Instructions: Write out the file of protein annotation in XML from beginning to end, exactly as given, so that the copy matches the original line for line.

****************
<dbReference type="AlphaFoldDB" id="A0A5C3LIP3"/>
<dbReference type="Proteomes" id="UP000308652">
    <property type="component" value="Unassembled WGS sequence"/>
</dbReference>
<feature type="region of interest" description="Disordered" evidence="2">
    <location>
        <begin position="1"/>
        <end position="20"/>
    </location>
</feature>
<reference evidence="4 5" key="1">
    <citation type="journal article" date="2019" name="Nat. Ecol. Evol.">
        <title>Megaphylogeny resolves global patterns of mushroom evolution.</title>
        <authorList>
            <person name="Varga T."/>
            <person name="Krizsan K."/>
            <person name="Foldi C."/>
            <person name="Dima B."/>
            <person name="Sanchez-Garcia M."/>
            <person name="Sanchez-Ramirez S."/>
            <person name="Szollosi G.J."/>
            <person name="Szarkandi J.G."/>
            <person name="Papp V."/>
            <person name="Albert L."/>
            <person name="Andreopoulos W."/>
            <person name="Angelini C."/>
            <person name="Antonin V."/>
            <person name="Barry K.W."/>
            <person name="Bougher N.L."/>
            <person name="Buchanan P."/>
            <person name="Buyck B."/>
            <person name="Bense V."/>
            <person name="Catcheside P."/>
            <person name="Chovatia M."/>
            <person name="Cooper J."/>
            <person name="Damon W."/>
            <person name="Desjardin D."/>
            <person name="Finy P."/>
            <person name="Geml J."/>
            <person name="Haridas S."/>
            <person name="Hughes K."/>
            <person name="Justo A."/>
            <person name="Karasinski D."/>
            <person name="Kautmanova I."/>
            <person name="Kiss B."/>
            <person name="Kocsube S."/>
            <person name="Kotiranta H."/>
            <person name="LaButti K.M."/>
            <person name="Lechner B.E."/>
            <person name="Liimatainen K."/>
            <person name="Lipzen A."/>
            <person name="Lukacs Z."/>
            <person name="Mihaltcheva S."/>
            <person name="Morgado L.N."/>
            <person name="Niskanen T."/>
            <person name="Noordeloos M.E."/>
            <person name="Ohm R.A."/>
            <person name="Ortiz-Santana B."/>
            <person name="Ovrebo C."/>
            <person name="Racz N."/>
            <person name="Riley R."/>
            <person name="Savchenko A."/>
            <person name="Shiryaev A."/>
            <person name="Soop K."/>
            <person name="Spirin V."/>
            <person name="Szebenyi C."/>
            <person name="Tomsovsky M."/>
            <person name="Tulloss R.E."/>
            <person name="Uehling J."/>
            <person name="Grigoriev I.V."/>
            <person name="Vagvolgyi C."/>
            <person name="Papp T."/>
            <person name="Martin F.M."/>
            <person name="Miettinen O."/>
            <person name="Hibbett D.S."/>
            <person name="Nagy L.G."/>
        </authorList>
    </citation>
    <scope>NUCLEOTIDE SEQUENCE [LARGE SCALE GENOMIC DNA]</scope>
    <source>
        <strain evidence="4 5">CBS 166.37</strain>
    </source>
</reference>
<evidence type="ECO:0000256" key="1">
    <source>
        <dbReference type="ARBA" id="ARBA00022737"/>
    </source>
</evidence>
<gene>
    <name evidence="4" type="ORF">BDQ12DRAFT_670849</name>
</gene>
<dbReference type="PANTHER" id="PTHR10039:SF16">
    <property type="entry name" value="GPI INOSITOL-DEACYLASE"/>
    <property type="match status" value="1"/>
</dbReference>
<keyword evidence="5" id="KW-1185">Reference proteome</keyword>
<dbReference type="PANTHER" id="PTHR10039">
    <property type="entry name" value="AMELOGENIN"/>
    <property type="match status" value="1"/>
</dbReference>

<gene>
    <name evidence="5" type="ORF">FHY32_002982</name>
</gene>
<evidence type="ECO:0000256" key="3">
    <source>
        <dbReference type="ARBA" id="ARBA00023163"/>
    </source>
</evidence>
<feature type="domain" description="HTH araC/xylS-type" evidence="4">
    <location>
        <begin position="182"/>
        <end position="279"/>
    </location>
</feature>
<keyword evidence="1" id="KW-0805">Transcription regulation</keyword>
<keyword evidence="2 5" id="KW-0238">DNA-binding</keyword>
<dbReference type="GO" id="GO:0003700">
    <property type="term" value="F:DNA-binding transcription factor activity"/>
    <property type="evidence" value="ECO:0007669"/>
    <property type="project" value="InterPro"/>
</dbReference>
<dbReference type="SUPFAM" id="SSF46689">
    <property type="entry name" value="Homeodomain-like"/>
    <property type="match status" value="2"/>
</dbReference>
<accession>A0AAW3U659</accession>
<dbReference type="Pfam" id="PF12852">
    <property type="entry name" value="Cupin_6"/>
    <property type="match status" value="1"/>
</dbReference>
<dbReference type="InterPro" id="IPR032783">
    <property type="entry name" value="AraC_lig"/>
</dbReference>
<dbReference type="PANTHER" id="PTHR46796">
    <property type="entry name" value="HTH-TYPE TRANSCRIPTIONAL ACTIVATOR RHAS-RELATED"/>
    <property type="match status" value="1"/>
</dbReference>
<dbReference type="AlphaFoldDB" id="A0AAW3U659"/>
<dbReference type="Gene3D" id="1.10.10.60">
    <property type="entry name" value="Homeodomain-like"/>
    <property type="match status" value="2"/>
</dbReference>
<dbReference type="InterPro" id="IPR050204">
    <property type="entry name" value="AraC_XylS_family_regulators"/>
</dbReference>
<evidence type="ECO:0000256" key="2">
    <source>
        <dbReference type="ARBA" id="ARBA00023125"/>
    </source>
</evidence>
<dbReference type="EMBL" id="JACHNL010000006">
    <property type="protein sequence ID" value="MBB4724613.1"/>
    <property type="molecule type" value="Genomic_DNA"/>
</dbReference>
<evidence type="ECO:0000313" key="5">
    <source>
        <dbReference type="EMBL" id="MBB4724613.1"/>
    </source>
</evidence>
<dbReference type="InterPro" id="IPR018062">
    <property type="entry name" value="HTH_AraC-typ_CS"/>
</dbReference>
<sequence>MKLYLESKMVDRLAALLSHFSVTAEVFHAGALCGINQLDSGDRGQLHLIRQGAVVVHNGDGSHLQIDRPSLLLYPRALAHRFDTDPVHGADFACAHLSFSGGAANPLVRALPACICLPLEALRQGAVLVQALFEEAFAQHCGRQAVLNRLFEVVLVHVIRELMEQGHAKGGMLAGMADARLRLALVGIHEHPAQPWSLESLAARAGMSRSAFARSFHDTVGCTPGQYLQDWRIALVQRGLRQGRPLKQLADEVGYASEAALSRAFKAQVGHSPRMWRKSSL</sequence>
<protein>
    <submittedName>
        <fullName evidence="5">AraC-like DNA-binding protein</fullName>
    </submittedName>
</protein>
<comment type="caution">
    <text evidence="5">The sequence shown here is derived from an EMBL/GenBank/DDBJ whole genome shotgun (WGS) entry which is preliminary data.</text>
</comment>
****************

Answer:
<dbReference type="AlphaFoldDB" id="A0A5C3LIP3"/>
<dbReference type="Proteomes" id="UP000308652">
    <property type="component" value="Unassembled WGS sequence"/>
</dbReference>
<feature type="region of interest" description="Disordered" evidence="2">
    <location>
        <begin position="1"/>
        <end position="20"/>
    </location>
</feature>
<reference evidence="4 5" key="1">
    <citation type="journal article" date="2019" name="Nat. Ecol. Evol.">
        <title>Megaphylogeny resolves global patterns of mushroom evolution.</title>
        <authorList>
            <person name="Varga T."/>
            <person name="Krizsan K."/>
            <person name="Foldi C."/>
            <person name="Dima B."/>
            <person name="Sanchez-Garcia M."/>
            <person name="Sanchez-Ramirez S."/>
            <person name="Szollosi G.J."/>
            <person name="Szarkandi J.G."/>
            <person name="Papp V."/>
            <person name="Albert L."/>
            <person name="Andreopoulos W."/>
            <person name="Angelini C."/>
            <person name="Antonin V."/>
            <person name="Barry K.W."/>
            <person name="Bougher N.L."/>
            <person name="Buchanan P."/>
            <person name="Buyck B."/>
            <person name="Bense V."/>
            <person name="Catcheside P."/>
            <person name="Chovatia M."/>
            <person name="Cooper J."/>
            <person name="Damon W."/>
            <person name="Desjardin D."/>
            <person name="Finy P."/>
            <person name="Geml J."/>
            <person name="Haridas S."/>
            <person name="Hughes K."/>
            <person name="Justo A."/>
            <person name="Karasinski D."/>
            <person name="Kautmanova I."/>
            <person name="Kiss B."/>
            <person name="Kocsube S."/>
            <person name="Kotiranta H."/>
            <person name="LaButti K.M."/>
            <person name="Lechner B.E."/>
            <person name="Liimatainen K."/>
            <person name="Lipzen A."/>
            <person name="Lukacs Z."/>
            <person name="Mihaltcheva S."/>
            <person name="Morgado L.N."/>
            <person name="Niskanen T."/>
            <person name="Noordeloos M.E."/>
            <person name="Ohm R.A."/>
            <person name="Ortiz-Santana B."/>
            <person name="Ovrebo C."/>
            <person name="Racz N."/>
            <person name="Riley R."/>
            <person name="Savchenko A."/>
            <person name="Shiryaev A."/>
            <person name="Soop K."/>
            <person name="Spirin V."/>
            <person name="Szebenyi C."/>
            <person name="Tomsovsky M."/>
            <person name="Tulloss R.E."/>
            <person name="Uehling J."/>
            <person name="Grigoriev I.V."/>
            <person name="Vagvolgyi C."/>
            <person name="Papp T."/>
            <person name="Martin F.M."/>
            <person name="Miettinen O."/>
            <person name="Hibbett D.S."/>
            <person name="Nagy L.G."/>
        </authorList>
    </citation>
    <scope>NUCLEOTIDE SEQUENCE [LARGE SCALE GENOMIC DNA]</scope>
    <source>
        <strain evidence="4 5">CBS 166.37</strain>
    </source>
</reference>
<evidence type="ECO:0000256" key="1">
    <source>
        <dbReference type="ARBA" id="ARBA00022737"/>
    </source>
</evidence>
<gene>
    <name evidence="4" type="ORF">BDQ12DRAFT_670849</name>
</gene>
<dbReference type="PANTHER" id="PTHR10039:SF16">
    <property type="entry name" value="GPI INOSITOL-DEACYLASE"/>
    <property type="match status" value="1"/>
</dbReference>
<keyword evidence="5" id="KW-1185">Reference proteome</keyword>
<dbReference type="PANTHER" id="PTHR10039">
    <property type="entry name" value="AMELOGENIN"/>
    <property type="match status" value="1"/>
</dbReference>

<gene>
    <name evidence="5" type="ORF">FHY32_002982</name>
</gene>
<evidence type="ECO:0000256" key="3">
    <source>
        <dbReference type="ARBA" id="ARBA00023163"/>
    </source>
</evidence>
<feature type="domain" description="HTH araC/xylS-type" evidence="4">
    <location>
        <begin position="182"/>
        <end position="279"/>
    </location>
</feature>
<keyword evidence="1" id="KW-0805">Transcription regulation</keyword>
<keyword evidence="2 5" id="KW-0238">DNA-binding</keyword>
<dbReference type="GO" id="GO:0003700">
    <property type="term" value="F:DNA-binding transcription factor activity"/>
    <property type="evidence" value="ECO:0007669"/>
    <property type="project" value="InterPro"/>
</dbReference>
<dbReference type="SUPFAM" id="SSF46689">
    <property type="entry name" value="Homeodomain-like"/>
    <property type="match status" value="2"/>
</dbReference>
<accession>A0AAW3U659</accession>
<dbReference type="Pfam" id="PF12852">
    <property type="entry name" value="Cupin_6"/>
    <property type="match status" value="1"/>
</dbReference>
<dbReference type="InterPro" id="IPR032783">
    <property type="entry name" value="AraC_lig"/>
</dbReference>
<dbReference type="PANTHER" id="PTHR46796">
    <property type="entry name" value="HTH-TYPE TRANSCRIPTIONAL ACTIVATOR RHAS-RELATED"/>
    <property type="match status" value="1"/>
</dbReference>
<dbReference type="AlphaFoldDB" id="A0AAW3U659"/>
<dbReference type="Gene3D" id="1.10.10.60">
    <property type="entry name" value="Homeodomain-like"/>
    <property type="match status" value="2"/>
</dbReference>
<dbReference type="InterPro" id="IPR050204">
    <property type="entry name" value="AraC_XylS_family_regulators"/>
</dbReference>
<evidence type="ECO:0000256" key="2">
    <source>
        <dbReference type="ARBA" id="ARBA00023125"/>
    </source>
</evidence>
<dbReference type="EMBL" id="JACHNL010000006">
    <property type="protein sequence ID" value="MBB4724613.1"/>
    <property type="molecule type" value="Genomic_DNA"/>
</dbReference>
<evidence type="ECO:0000313" key="5">
    <source>
        <dbReference type="EMBL" id="MBB4724613.1"/>
    </source>
</evidence>
<dbReference type="InterPro" id="IPR018062">
    <property type="entry name" value="HTH_AraC-typ_CS"/>
</dbReference>
<sequence>MKLYLESKMVDRLAALLSHFSVTAEVFHAGALCGINQLDSGDRGQLHLIRQGAVVVHNGDGSHLQIDRPSLLLYPRALAHRFDTDPVHGADFACAHLSFSGGAANPLVRALPACICLPLEALRQGAVLVQALFEEAFAQHCGRQAVLNRLFEVVLVHVIRELMEQGHAKGGMLAGMADARLRLALVGIHEHPAQPWSLESLAARAGMSRSAFARSFHDTVGCTPGQYLQDWRIALVQRGLRQGRPLKQLADEVGYASEAALSRAFKAQVGHSPRMWRKSSL</sequence>
<protein>
    <submittedName>
        <fullName evidence="5">AraC-like DNA-binding protein</fullName>
    </submittedName>
</protein>
<comment type="caution">
    <text evidence="5">The sequence shown here is derived from an EMBL/GenBank/DDBJ whole genome shotgun (WGS) entry which is preliminary data.</text>
</comment>